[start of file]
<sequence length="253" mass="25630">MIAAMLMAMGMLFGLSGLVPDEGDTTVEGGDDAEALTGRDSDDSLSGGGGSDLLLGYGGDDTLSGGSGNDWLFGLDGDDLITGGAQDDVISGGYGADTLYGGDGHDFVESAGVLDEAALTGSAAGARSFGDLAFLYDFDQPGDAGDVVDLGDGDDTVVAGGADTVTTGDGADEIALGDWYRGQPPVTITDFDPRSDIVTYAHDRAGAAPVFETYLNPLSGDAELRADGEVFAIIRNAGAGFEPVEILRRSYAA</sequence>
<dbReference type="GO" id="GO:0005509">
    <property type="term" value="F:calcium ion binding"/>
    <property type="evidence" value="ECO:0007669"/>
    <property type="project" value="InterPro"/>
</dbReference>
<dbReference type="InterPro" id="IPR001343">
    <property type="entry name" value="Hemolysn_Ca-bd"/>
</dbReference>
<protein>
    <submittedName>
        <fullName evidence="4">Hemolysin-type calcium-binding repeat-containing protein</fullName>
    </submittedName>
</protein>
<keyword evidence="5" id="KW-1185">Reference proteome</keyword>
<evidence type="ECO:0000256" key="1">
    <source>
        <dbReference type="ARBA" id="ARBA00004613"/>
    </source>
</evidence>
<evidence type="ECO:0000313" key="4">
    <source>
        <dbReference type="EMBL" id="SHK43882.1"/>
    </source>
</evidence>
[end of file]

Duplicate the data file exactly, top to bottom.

<sequence length="253" mass="25630">MIAAMLMAMGMLFGLSGLVPDEGDTTVEGGDDAEALTGRDSDDSLSGGGGSDLLLGYGGDDTLSGGSGNDWLFGLDGDDLITGGAQDDVISGGYGADTLYGGDGHDFVESAGVLDEAALTGSAAGARSFGDLAFLYDFDQPGDAGDVVDLGDGDDTVVAGGADTVTTGDGADEIALGDWYRGQPPVTITDFDPRSDIVTYAHDRAGAAPVFETYLNPLSGDAELRADGEVFAIIRNAGAGFEPVEILRRSYAA</sequence>
<dbReference type="GO" id="GO:0005509">
    <property type="term" value="F:calcium ion binding"/>
    <property type="evidence" value="ECO:0007669"/>
    <property type="project" value="InterPro"/>
</dbReference>
<dbReference type="InterPro" id="IPR001343">
    <property type="entry name" value="Hemolysn_Ca-bd"/>
</dbReference>
<protein>
    <submittedName>
        <fullName evidence="4">Hemolysin-type calcium-binding repeat-containing protein</fullName>
    </submittedName>
</protein>
<keyword evidence="5" id="KW-1185">Reference proteome</keyword>
<evidence type="ECO:0000256" key="1">
    <source>
        <dbReference type="ARBA" id="ARBA00004613"/>
    </source>
</evidence>
<evidence type="ECO:0000313" key="4">
    <source>
        <dbReference type="EMBL" id="SHK43882.1"/>
    </source>
</evidence>